What is tangent space, and more important, what is its relevance to game design? In this in-depth feature, FXLabs programmer Siddharth Hegde discusses both tangent space and its practical uses
, and why it is such an important consideration in many of today's pixel shaders.
In this excerpt, Hegde explains the obvious benefits of utilizing tangent space:
"Why use tangent space in the first place? Why not just declare all positions and vectors in world space?
Certain per pixel lighting techniques and many other shaders require normals and other height information declared at each pixel point. This means that we have one normal vector at each texel and the n axis will vary for each texel. Think of it as a bumpy surface defined on a flat plane.
Now if these normals were declared in the world space coordinate system, we would have to rotate these normals every time the model is rotated even a small amount. Remember that the lights, camera and other objects also involved in these calculations will be defined in world space and will move independent of the object. This would mean thousands or even millions of object to world matrix transformations will need to take place at the pixel level. We all know matrix transformations don't come cheap.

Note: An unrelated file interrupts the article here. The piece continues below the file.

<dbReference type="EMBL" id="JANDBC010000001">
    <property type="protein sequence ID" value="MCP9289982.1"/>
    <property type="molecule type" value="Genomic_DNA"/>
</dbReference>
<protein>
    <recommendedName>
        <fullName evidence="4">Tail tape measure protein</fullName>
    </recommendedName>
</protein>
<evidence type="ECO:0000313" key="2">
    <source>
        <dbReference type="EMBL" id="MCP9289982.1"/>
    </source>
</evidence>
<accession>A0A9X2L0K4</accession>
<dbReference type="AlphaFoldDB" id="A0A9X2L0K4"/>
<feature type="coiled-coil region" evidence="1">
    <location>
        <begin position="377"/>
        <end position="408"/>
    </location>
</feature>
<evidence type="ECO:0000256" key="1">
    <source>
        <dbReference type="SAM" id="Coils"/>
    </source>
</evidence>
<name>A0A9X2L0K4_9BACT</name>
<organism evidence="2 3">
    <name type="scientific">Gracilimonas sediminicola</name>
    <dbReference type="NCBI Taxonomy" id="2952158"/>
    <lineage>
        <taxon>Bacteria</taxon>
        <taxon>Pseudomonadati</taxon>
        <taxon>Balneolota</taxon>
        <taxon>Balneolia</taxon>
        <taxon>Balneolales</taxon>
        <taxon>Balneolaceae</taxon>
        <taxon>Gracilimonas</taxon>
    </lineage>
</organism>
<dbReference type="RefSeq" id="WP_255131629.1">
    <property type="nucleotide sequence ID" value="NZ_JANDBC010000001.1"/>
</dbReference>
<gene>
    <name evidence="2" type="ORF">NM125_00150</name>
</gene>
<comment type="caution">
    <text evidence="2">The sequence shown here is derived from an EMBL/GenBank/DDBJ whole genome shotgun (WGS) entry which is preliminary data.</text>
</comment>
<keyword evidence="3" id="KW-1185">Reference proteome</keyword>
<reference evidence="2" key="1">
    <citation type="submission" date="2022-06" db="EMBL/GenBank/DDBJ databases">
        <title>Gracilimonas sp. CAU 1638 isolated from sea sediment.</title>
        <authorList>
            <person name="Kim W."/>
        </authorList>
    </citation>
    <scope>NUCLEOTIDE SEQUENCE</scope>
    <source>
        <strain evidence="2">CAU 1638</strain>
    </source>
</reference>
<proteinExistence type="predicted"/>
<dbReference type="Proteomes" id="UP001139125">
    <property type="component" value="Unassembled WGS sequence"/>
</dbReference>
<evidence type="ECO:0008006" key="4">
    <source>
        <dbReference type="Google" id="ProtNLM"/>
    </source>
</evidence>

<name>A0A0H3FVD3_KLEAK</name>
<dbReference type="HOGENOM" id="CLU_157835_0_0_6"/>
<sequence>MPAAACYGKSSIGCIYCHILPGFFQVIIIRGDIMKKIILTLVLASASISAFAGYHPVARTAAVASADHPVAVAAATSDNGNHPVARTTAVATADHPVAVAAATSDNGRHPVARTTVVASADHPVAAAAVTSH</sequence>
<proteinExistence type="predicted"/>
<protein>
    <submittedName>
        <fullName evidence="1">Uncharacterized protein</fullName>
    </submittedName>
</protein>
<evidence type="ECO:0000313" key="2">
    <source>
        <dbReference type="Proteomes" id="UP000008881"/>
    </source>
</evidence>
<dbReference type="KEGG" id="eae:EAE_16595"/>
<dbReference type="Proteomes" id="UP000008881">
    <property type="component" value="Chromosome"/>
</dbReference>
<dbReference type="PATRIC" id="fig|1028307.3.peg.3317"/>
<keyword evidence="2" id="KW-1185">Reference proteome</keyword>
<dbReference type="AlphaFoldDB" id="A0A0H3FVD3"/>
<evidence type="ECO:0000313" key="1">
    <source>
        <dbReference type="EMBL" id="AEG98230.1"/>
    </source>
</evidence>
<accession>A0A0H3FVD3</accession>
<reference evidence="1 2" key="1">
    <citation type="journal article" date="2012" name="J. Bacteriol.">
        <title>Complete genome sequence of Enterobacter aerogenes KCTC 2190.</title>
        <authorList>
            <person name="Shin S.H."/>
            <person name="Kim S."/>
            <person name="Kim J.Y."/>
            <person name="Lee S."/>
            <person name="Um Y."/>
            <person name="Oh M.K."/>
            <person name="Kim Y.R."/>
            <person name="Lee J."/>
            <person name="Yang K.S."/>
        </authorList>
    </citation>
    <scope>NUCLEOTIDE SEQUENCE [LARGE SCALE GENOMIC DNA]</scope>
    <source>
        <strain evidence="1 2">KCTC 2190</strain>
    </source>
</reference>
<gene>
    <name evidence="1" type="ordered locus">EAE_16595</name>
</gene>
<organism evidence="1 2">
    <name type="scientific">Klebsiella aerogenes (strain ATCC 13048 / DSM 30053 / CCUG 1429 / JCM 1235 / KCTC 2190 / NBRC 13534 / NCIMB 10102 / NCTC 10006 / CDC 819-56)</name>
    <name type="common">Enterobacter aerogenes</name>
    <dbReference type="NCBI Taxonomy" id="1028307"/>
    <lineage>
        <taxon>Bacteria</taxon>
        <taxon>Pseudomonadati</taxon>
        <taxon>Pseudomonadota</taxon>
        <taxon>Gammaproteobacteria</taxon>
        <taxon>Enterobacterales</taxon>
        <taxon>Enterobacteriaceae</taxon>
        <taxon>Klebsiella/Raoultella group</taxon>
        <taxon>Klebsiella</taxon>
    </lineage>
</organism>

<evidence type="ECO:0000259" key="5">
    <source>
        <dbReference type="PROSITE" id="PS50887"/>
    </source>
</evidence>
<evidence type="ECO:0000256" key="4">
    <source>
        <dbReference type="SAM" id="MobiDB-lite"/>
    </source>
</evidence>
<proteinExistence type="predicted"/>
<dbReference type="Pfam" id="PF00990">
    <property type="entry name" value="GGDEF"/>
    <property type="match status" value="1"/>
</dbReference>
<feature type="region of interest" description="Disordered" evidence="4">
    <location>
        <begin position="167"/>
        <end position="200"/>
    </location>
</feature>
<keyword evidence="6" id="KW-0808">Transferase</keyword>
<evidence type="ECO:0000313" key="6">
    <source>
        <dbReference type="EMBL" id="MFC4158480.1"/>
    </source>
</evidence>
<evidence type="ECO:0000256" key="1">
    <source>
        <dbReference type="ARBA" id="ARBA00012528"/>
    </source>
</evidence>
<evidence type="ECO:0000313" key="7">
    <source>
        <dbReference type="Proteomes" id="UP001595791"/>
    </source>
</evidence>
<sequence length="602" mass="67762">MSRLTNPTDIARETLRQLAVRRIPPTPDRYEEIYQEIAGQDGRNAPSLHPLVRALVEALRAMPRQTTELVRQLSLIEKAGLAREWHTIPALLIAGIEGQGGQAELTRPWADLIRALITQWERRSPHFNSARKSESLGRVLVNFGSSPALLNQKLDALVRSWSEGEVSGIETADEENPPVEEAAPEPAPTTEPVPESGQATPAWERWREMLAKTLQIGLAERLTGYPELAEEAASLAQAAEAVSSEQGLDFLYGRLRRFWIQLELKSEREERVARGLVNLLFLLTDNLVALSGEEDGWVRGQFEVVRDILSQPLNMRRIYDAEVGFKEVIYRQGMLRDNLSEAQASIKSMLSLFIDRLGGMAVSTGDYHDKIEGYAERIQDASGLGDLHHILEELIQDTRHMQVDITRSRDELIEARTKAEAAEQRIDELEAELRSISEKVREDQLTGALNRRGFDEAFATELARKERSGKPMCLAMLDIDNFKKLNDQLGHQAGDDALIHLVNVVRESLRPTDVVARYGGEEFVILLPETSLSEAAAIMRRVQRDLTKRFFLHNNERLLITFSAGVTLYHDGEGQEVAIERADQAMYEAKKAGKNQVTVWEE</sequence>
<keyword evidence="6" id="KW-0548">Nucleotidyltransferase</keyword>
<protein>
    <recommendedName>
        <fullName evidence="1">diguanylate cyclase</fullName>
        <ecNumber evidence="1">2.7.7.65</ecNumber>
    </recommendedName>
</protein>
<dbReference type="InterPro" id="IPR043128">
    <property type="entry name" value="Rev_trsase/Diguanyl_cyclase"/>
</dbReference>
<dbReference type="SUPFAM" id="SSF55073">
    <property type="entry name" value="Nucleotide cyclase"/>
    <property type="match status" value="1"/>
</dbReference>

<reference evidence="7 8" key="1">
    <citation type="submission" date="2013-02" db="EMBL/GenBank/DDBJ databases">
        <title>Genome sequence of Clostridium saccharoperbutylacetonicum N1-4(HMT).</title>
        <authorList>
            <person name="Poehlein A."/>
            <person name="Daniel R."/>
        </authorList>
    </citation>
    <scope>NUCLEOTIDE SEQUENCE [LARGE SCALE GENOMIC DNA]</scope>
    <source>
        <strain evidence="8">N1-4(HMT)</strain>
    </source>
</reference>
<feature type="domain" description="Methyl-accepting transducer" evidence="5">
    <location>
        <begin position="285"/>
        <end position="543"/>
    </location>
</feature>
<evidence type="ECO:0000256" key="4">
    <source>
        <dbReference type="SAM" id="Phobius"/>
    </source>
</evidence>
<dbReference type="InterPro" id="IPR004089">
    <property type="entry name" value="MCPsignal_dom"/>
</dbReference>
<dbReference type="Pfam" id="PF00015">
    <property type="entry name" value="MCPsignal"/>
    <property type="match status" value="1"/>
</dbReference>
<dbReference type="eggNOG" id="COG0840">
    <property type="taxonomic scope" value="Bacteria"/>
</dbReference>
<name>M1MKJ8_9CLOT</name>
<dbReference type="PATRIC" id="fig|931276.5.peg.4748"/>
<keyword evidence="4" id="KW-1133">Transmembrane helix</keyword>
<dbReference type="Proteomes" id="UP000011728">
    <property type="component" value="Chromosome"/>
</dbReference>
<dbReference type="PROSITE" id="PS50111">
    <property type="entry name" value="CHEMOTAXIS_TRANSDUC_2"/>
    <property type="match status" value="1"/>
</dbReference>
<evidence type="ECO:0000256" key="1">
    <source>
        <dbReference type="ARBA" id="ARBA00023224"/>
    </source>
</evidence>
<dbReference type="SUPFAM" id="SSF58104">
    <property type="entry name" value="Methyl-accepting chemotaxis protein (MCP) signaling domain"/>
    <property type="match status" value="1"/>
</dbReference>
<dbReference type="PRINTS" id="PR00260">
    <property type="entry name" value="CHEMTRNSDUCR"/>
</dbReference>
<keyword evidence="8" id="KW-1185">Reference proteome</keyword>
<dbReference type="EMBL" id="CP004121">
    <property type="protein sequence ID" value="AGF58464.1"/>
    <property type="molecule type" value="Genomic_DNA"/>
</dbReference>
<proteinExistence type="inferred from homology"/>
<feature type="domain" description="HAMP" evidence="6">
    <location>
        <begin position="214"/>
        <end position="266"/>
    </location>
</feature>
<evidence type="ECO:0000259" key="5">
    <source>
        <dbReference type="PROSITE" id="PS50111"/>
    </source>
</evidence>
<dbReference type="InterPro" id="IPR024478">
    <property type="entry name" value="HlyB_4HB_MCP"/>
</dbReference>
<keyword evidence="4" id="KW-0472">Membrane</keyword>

Instead of doing this, we declare the thousands of surface normals in the tangent space coordinate system. Then we just need to transform the other objects (mostly consisting of lights, the camera, etc) to the same tangent space coordinate system and do our calculations there. The count of these objects won't exceed 10 in most cases.
So it's 1000000s vs 10s of calculations. Hmmm... It's going to take a while to decide which one would be better."
You can now read the entire feature
with more on the practical uses of tangent space, along with many pseudocode examples (no registration required, please feel free to link to this feature from external websites).